abstract.pugetsound.edu. In printed versions of the book, we include a
brief description of Sage’s capabilities at the end of each chapter, right after
the references.
Acknowledgements
I would like to acknowledge the following reviewers for their helpful comments
and suggestions.
David Anderson, University of Tennessee, Knoxville
Robert Beezer, University of Puget Sound
Myron Hood, California Polytechnic State University
Herbert Kasube, Bradley University
John Kurtzke, University of Portland
Inessa Levi, University of Louisville
Geo rey Mason, University of California, Santa Cruzvi PREFACE
Bruce Mericle, Mankato State University
Kimmo Rosenthal, Union College
Mark Teply, University of Wisconsin
I would also like to thank Steve Quigley, Marnie Pommett, Cathie Gri n,
Kelle Karshick, and the rest of the sta at PWS for their guidance throughout
this project. It has been a pleasure to work with them.
Thomas W. JudsonContents
Preface iii
1 Preliminaries 1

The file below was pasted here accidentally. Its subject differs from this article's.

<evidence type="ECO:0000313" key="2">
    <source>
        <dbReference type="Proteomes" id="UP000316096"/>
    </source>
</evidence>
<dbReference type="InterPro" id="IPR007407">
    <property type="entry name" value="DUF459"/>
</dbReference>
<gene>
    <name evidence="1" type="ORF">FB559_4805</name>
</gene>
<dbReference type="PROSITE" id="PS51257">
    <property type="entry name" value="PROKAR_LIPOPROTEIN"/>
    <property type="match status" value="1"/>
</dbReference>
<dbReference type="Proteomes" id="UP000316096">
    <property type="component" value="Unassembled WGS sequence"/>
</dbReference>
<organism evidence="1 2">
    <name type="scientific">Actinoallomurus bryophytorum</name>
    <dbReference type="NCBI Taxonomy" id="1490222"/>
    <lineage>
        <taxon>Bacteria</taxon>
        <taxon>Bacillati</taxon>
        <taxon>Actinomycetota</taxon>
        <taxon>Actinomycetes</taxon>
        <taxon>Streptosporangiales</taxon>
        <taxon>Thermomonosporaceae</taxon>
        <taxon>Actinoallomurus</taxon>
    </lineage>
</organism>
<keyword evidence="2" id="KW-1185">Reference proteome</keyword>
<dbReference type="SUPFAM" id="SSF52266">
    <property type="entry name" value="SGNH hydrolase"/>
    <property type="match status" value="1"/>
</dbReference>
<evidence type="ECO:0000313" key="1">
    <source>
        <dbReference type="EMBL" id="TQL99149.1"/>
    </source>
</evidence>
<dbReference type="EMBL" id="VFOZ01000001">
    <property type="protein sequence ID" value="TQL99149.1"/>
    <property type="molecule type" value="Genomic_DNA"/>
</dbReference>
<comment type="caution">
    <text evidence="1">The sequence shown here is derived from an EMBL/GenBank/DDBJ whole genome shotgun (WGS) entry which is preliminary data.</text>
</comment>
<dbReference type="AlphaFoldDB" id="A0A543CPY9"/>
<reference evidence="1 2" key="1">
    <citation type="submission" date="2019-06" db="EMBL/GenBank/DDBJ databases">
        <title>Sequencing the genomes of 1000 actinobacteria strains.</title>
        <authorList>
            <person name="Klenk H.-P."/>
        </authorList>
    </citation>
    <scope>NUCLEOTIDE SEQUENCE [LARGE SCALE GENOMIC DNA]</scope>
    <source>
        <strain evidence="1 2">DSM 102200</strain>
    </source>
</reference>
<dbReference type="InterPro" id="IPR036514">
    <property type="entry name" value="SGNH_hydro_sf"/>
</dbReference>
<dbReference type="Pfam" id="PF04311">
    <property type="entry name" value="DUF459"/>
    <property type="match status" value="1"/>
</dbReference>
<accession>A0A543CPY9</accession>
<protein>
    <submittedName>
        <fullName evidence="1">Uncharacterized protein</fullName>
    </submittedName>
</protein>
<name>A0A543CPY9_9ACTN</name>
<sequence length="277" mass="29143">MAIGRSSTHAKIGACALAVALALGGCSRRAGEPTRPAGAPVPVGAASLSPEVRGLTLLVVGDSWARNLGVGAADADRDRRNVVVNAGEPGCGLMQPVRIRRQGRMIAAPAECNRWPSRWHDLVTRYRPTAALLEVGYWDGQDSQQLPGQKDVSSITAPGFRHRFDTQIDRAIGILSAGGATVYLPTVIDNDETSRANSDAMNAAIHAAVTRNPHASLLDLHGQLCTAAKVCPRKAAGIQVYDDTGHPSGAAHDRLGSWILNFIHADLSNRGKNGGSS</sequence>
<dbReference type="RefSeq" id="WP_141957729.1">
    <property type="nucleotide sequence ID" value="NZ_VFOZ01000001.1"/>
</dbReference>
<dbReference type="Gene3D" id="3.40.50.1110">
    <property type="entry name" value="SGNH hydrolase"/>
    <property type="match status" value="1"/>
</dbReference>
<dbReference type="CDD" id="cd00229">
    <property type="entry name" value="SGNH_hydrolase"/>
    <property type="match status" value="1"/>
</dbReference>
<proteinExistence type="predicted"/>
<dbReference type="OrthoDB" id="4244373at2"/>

1.1 A Short Note on Proofs . . . . . . . . . . . . . . . . . . . . . 1
1.2 Sets and Equivalence Relations . . . . . . . . . . . . . . . . . 4
2 The Integers 23
2.1 Mathematical Induction . . . . . . . . . . . . . . . . . . . . . 23
2.2 The Division Algorithm . . . . . . . . . . . . . . . . . . . . . 27
3 Groups 37
3.1 Integer Equivalence Classes and Symmetries . . . . . . . . . . 37
3.2 De nitions and Examples . . . . . . . . . . . . . . . . . . . . 42
3.3 Subgroups . . . . . . . . . . . . . . . . . . . . . . . . . . . . . 49
4 Cyclic Groups 59
4.1 Cyclic Subgroups . . . . . . . . . . . . . . . . . . . . . . . . . 59
4.2 Multiplicative Group of Complex Numbers . . . . . . . . . . 63
4.3 The Method of Repeated Squares . . . . . . . . . . . . . . . . 68
5 Permutation Groups 76
5.1 De nitions and Notation . . . . . . . . . . . . . . . . . . . . . 77
5.2 Dihedral Groups . . . . . . . . . . . . . . . . . . . . . . . . . 85
6 Cosets and Lagrange’s Theorem 94
6.1 Cosets . . . . . . . . . . . . . . . . . . . . . . . . . . . . . . . 94